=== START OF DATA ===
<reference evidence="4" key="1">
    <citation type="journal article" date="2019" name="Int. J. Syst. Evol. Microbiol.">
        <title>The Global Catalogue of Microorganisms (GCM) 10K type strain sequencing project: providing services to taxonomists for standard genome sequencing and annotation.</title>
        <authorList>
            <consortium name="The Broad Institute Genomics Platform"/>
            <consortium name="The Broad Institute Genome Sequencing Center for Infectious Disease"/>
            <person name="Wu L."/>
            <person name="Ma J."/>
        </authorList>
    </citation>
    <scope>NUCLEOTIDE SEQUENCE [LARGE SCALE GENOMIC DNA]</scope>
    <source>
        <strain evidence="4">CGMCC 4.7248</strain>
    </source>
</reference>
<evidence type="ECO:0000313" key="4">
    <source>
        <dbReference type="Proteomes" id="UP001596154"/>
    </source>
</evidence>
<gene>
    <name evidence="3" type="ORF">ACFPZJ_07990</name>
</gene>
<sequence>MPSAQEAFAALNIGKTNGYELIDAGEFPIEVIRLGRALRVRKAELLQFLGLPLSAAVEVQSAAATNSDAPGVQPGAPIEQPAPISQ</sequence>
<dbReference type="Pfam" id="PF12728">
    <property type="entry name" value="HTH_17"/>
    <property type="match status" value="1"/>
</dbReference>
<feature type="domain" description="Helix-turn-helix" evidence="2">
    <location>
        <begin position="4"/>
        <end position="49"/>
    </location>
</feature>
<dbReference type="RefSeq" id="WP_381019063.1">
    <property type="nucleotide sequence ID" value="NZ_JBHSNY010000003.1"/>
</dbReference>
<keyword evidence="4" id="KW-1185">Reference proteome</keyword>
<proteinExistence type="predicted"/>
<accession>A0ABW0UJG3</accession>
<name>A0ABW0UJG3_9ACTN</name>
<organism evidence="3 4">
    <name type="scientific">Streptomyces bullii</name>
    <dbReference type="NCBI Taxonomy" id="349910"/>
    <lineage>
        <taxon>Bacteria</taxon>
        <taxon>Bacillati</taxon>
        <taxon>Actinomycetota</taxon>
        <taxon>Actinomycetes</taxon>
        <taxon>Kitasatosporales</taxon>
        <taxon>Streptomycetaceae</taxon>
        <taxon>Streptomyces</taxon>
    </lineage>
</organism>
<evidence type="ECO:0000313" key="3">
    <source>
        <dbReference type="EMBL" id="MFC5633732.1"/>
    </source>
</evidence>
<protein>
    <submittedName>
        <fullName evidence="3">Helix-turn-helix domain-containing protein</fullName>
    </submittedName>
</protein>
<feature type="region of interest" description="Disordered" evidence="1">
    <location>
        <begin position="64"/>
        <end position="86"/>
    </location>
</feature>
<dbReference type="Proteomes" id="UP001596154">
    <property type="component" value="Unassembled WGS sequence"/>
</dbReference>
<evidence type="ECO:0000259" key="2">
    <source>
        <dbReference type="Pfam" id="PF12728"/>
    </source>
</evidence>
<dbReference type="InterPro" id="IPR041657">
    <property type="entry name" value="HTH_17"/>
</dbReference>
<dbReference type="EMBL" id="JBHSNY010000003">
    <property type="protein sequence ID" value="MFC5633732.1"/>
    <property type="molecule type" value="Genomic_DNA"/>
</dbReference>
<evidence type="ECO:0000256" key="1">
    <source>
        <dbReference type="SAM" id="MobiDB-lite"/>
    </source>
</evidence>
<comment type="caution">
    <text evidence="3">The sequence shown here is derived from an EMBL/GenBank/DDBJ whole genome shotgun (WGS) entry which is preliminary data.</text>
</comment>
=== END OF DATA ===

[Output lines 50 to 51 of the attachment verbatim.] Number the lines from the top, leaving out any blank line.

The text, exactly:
        <taxon>Kitasatosporales</taxon>
        <taxon>Streptomycetaceae</taxon>